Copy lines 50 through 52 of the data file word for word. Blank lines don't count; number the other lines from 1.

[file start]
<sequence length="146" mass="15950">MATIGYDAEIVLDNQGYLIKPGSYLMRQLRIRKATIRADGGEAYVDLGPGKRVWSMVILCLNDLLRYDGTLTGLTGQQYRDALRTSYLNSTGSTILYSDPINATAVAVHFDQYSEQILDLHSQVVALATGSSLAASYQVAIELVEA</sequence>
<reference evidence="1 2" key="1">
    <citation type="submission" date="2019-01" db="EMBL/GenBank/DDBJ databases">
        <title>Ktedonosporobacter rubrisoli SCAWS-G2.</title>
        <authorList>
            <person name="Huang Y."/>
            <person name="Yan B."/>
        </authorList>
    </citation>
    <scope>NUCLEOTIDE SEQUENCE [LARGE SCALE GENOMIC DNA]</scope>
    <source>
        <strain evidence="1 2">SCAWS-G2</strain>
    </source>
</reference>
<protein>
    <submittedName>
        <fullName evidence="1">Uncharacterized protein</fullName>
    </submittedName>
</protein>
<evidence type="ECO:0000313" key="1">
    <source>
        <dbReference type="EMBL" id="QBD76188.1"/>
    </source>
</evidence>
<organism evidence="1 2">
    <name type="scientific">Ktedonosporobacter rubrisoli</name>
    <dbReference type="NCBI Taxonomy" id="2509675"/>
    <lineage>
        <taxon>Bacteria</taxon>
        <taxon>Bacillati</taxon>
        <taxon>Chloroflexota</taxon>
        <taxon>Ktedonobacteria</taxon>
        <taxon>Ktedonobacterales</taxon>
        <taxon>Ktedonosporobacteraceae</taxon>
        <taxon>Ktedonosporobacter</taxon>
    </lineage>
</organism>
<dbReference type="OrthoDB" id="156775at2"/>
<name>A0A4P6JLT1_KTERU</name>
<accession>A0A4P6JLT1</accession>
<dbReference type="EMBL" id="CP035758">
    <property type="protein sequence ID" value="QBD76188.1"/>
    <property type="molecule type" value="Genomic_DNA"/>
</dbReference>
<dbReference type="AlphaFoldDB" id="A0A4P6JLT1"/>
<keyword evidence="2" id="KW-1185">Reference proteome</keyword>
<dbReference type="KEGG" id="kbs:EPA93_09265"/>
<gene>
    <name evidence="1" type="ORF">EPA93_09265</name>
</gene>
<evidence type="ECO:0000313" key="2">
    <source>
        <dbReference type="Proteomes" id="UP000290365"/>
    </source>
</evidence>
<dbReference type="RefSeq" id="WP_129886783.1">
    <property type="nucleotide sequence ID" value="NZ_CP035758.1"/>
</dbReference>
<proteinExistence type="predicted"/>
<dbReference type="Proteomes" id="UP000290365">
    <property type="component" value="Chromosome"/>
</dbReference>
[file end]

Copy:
</gene>
<evidence type="ECO:0000313" key="2">
    <source>